During this period, a letter from Imam Husain (a.s.) to Manzar Ibne Jaarood, whose daughter was in love with Ibne Ziyad. Manzar handed over
the messenger of Imam Husain (a.s.) to Ibne Ziyad who immediately ordered his death. This messenger was probably the first in the battle of Karbala , who was killed for no fault of his.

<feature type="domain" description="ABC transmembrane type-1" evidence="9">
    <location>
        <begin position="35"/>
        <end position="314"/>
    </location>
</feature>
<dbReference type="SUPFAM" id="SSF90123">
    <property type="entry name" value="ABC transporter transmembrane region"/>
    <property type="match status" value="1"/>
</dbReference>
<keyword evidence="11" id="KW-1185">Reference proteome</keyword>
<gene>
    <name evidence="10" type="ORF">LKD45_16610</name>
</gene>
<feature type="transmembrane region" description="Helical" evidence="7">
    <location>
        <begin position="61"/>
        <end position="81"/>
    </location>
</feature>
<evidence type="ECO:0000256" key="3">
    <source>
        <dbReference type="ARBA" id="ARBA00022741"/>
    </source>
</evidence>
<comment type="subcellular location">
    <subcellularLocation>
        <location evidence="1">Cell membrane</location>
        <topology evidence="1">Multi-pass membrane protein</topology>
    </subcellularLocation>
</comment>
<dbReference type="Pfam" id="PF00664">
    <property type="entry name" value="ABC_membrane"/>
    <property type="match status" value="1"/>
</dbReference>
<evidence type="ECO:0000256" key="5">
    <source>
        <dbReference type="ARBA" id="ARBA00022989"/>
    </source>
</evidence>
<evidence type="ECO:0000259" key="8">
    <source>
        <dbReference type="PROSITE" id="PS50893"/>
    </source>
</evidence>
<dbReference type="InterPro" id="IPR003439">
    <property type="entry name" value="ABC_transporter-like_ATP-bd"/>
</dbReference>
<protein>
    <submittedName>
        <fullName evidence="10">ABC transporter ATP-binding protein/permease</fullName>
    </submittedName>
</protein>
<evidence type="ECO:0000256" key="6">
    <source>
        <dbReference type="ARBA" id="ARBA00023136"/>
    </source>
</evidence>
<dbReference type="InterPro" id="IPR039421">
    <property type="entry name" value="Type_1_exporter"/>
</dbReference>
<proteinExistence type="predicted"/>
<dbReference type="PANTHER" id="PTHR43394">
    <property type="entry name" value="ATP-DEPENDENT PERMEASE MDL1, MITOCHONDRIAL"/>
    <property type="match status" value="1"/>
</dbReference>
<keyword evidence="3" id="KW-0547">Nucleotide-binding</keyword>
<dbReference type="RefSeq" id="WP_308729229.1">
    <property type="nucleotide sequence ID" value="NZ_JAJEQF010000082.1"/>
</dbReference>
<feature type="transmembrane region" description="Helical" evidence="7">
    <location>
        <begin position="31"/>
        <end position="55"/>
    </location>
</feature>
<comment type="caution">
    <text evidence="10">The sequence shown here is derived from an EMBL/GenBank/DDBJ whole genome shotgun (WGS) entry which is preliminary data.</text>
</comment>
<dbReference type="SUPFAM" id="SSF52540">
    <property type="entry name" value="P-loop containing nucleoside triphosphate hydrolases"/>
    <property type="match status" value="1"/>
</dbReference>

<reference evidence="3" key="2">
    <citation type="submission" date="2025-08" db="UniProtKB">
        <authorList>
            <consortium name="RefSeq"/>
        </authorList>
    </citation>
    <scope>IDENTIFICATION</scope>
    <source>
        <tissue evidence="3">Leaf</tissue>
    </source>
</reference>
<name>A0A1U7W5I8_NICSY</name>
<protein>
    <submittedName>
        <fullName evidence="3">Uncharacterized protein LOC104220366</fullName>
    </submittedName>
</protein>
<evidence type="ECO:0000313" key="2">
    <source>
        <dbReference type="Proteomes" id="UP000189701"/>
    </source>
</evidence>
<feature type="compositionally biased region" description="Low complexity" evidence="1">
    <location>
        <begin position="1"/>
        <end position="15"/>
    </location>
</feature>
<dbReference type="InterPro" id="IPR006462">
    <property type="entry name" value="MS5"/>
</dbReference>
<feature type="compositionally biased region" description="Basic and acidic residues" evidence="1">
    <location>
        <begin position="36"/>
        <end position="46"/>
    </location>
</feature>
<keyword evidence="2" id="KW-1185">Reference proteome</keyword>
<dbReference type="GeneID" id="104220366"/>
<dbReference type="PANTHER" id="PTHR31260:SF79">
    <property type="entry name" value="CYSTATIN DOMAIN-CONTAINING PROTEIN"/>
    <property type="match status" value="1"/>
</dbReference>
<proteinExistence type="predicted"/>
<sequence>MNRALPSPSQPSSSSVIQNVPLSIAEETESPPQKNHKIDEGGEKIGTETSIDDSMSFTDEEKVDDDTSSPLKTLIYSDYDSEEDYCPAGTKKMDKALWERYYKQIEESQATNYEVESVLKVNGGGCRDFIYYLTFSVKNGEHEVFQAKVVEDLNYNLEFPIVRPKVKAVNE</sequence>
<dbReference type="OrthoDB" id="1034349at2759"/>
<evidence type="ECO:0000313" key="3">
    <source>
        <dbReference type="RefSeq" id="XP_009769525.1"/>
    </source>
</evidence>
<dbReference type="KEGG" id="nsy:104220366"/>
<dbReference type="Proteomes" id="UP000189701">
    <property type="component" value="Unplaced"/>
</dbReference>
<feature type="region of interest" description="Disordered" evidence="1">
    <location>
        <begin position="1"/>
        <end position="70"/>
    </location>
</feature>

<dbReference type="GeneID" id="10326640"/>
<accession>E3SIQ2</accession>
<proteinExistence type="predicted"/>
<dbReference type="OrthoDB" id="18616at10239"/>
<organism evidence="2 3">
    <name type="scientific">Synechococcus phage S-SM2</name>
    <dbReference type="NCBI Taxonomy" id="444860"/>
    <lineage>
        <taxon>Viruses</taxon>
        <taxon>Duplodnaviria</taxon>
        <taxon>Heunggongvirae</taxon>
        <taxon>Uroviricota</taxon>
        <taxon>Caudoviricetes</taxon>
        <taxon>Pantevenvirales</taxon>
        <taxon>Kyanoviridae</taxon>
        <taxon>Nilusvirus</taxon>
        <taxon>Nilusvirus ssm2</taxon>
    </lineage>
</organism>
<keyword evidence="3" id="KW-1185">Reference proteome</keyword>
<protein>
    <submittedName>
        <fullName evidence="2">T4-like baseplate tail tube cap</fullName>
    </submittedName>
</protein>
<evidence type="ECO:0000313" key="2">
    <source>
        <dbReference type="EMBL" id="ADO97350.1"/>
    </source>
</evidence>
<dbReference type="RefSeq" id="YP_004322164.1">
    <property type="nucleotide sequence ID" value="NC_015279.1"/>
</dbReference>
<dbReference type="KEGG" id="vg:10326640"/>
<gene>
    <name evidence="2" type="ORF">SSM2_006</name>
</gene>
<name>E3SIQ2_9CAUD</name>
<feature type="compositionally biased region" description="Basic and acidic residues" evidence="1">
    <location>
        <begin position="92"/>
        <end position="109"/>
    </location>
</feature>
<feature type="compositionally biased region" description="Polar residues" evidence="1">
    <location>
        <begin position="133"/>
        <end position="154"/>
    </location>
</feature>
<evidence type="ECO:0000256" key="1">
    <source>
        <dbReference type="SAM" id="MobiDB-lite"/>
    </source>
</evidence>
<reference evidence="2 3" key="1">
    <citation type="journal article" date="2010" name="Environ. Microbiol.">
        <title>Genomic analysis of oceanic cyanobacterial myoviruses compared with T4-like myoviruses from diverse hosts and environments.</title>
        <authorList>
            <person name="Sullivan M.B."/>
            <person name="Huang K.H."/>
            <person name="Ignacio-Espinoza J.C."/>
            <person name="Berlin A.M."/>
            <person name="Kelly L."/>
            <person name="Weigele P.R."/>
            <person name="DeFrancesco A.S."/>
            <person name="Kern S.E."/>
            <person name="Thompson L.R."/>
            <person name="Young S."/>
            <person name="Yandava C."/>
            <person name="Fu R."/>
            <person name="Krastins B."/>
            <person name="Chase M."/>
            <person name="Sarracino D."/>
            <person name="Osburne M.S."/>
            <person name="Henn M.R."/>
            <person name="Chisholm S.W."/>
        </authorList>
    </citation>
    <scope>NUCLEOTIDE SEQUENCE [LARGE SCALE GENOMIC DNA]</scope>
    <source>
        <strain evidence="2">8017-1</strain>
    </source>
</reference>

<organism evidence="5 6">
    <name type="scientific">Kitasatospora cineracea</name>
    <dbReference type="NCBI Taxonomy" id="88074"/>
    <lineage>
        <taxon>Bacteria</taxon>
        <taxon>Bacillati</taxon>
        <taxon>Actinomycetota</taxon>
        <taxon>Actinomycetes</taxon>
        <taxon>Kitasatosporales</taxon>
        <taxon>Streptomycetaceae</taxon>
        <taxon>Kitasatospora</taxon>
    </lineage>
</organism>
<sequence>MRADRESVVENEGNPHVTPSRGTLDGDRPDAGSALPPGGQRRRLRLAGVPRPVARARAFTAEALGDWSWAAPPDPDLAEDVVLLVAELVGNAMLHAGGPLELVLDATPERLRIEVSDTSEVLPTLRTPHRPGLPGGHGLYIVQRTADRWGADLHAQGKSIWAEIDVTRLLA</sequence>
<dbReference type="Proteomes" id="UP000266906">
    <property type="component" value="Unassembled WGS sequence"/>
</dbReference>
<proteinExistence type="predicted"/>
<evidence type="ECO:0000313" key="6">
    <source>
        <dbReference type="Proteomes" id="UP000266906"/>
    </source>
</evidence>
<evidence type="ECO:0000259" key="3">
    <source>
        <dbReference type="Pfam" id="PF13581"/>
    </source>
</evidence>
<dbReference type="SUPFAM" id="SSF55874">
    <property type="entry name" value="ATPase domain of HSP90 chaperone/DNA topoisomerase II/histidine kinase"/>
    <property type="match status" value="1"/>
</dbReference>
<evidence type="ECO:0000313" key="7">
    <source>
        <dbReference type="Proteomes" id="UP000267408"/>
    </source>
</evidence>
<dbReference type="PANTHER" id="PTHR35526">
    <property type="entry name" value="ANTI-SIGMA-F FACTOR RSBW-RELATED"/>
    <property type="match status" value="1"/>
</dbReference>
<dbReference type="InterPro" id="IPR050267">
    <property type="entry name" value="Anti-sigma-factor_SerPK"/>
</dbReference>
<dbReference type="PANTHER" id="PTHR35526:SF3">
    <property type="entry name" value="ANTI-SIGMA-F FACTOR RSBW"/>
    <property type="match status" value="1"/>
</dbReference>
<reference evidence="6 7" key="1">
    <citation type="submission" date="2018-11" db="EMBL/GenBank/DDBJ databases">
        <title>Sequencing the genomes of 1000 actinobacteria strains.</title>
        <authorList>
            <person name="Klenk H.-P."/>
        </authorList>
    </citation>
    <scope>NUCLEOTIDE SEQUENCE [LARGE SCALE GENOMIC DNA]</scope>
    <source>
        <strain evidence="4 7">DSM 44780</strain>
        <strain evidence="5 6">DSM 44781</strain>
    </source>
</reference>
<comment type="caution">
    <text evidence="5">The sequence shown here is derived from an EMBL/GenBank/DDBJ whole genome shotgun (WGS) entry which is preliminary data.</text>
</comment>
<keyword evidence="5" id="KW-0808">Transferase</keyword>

It was towards dusk when Ibne Ziyad entered Kufa. Since his face was veiled, the people mistook Ibne Ziyad for the holy personality of Imam Husain (a.s.). Consequently, the residents of Kufa stepped out of their houses to offer the son of the Holy Prophet (s.a.w.a.) a rousing welcome. However, they were visibly disappointed to learn that the veiled visitor was Ibne Ziyad and not Imam Husain (a.s.). History goes on to narrate that the people of Kufa, save a few, intimidated by the threats of Ibne Ziyad, deserted Hazrat Muslim (r.a.). Consequently, Hazrat Muslim (r.a.) and Hani bin Urwah (r.a.) were martyred in Kufa and their bodies dragged through its streets. Members of the tribe of Mazhaj waged a war against the administration to secure the bodies of the martyrs and finally buried them.